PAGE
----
Both Theravada and Mahayana  are Buddhism. They all agree the 4 Buddhist dharma seals as following:


  • All compounded things are impermanent

  • All emotions are painful

  • All phenomena are without inherent existence. They  are without inherent existence.

  • Nirvana is beyond description


Since all phenomena are without inherent existence, the nature of all phenomena are emptiness. Once we can realize the emptiness, then we will get rid the endless suffering of Samsara. But there are differences between both schools in how each school recognizes emptiness and the final objective.


For Theravada school, the final object is to attain Arahant. Arahant can realize the absence of “Self”, can recognize the emptiness of ego, no inherent existence of “I”,  but still has attachment to dharmas. The main emphasis in Theravada school is self liberation.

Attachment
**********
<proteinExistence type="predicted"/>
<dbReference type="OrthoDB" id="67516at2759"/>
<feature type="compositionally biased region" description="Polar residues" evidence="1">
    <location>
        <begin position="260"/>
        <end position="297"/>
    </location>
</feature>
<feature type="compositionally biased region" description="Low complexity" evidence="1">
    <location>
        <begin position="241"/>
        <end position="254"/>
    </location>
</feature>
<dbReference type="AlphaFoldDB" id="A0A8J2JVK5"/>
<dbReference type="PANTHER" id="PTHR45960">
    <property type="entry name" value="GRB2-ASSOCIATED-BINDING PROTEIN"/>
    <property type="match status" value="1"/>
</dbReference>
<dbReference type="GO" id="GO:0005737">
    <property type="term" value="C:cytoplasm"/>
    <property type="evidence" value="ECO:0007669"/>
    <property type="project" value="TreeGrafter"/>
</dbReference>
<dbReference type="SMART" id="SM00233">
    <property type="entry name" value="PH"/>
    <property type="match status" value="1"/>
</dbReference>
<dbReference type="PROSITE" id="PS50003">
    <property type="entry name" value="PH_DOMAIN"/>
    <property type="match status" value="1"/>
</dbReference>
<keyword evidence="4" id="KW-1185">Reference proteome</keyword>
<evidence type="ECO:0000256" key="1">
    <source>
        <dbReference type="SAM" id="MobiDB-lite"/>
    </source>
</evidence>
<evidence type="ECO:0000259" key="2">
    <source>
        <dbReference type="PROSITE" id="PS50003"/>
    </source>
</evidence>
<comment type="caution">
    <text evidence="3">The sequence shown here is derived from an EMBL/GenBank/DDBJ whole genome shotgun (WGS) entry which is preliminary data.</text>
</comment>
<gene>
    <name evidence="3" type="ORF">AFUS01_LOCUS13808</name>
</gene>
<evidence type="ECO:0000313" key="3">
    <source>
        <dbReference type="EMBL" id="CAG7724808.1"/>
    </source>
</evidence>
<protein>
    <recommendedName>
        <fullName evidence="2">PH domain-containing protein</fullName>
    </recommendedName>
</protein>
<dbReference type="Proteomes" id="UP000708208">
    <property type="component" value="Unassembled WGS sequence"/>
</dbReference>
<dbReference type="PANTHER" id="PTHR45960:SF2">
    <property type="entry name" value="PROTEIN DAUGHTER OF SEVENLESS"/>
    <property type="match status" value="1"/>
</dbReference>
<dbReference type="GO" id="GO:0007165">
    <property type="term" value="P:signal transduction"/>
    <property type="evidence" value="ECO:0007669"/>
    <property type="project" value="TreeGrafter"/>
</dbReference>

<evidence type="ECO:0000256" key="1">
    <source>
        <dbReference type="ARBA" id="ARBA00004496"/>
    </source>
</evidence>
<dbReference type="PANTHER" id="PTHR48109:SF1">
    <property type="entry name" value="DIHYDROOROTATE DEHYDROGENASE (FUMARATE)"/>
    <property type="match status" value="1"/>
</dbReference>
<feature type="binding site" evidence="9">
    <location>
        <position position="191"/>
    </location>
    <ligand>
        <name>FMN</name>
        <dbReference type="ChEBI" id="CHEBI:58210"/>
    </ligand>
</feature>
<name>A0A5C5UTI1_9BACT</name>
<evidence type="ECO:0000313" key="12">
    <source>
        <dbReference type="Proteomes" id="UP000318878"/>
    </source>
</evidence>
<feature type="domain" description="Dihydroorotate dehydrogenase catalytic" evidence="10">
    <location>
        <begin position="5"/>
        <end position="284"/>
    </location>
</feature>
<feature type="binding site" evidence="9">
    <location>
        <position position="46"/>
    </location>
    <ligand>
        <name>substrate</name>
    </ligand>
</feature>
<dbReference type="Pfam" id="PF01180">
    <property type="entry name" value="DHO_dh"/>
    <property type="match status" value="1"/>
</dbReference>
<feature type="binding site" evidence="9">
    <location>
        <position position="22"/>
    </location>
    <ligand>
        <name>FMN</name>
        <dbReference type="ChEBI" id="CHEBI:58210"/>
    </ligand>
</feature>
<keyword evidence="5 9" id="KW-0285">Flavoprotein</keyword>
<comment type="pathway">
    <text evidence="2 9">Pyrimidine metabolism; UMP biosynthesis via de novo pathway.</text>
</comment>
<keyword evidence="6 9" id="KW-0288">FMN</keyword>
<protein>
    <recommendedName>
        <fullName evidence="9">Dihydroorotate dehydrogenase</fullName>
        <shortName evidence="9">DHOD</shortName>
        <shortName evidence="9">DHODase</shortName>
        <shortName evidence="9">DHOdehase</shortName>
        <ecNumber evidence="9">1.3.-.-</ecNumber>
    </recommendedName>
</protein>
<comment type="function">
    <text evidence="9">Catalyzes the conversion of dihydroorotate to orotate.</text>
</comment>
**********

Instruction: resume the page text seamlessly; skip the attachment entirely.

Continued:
Theravada school is popular in countries like: Sri Lanka, Thailand, Burma, Laos and Cambodia and parts of Southeast Asia.


For Mahayana school, the final objects  is to attain  Buddhahood via bodhisattva path. A Buddha can recognize both the emptiness of all phenomena. Therefore, Buddha has no attachment to both “ego” and “dharma”. Besides self liberation, it is important for Mahayana practioners to help all sentient beings.


Mahayana school is most practiced in countries like: China, Tibet,  Taiwan, Japan, Korea, Mongolia and parts of Southeast Asia.